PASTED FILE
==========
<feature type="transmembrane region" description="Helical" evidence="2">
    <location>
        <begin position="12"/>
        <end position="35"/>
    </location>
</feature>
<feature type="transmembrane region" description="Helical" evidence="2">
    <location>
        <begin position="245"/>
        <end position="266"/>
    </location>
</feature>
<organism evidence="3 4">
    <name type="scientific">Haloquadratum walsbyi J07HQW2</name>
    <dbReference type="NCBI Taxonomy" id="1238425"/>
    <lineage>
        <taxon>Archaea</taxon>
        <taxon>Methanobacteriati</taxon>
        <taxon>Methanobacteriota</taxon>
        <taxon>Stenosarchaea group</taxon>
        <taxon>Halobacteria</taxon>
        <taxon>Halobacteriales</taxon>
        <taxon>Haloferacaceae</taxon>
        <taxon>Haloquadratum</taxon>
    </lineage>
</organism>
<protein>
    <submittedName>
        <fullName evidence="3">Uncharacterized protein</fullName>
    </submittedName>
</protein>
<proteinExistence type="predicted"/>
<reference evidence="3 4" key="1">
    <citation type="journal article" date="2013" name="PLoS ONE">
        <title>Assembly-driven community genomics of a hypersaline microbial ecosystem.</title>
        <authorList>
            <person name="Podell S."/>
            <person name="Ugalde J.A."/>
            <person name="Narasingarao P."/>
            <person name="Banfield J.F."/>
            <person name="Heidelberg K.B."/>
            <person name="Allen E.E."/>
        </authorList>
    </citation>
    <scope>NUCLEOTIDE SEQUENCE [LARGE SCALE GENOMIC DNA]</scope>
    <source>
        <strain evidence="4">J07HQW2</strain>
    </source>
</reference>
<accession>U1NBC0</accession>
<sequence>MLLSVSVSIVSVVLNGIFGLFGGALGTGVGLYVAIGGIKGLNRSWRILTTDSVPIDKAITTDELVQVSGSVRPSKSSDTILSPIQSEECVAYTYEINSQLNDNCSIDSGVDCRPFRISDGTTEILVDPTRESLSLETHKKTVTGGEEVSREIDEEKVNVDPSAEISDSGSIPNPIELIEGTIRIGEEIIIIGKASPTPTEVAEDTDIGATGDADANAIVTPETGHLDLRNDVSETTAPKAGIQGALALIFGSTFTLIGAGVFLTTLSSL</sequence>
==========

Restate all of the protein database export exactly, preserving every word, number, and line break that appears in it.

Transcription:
<feature type="transmembrane region" description="Helical" evidence="2">
    <location>
        <begin position="12"/>
        <end position="35"/>
    </location>
</feature>
<feature type="transmembrane region" description="Helical" evidence="2">
    <location>
        <begin position="245"/>
        <end position="266"/>
    </location>
</feature>
<organism evidence="3 4">
    <name type="scientific">Haloquadratum walsbyi J07HQW2</name>
    <dbReference type="NCBI Taxonomy" id="1238425"/>
    <lineage>
        <taxon>Archaea</taxon>
        <taxon>Methanobacteriati</taxon>
        <taxon>Methanobacteriota</taxon>
        <taxon>Stenosarchaea group</taxon>
        <taxon>Halobacteria</taxon>
        <taxon>Halobacteriales</taxon>
        <taxon>Haloferacaceae</taxon>
        <taxon>Haloquadratum</taxon>
    </lineage>
</organism>
<protein>
    <submittedName>
        <fullName evidence="3">Uncharacterized protein</fullName>
    </submittedName>
</protein>
<proteinExistence type="predicted"/>
<reference evidence="3 4" key="1">
    <citation type="journal article" date="2013" name="PLoS ONE">
        <title>Assembly-driven community genomics of a hypersaline microbial ecosystem.</title>
        <authorList>
            <person name="Podell S."/>
            <person name="Ugalde J.A."/>
            <person name="Narasingarao P."/>
            <person name="Banfield J.F."/>
            <person name="Heidelberg K.B."/>
            <person name="Allen E.E."/>
        </authorList>
    </citation>
    <scope>NUCLEOTIDE SEQUENCE [LARGE SCALE GENOMIC DNA]</scope>
    <source>
        <strain evidence="4">J07HQW2</strain>
    </source>
</reference>
<accession>U1NBC0</accession>
<sequence>MLLSVSVSIVSVVLNGIFGLFGGALGTGVGLYVAIGGIKGLNRSWRILTTDSVPIDKAITTDELVQVSGSVRPSKSSDTILSPIQSEECVAYTYEINSQLNDNCSIDSGVDCRPFRISDGTTEILVDPTRESLSLETHKKTVTGGEEVSREIDEEKVNVDPSAEISDSGSIPNPIELIEGTIRIGEEIIIIGKASPTPTEVAEDTDIGATGDADANAIVTPETGHLDLRNDVSETTAPKAGIQGALALIFGSTFTLIGAGVFLTTLSSL</sequence>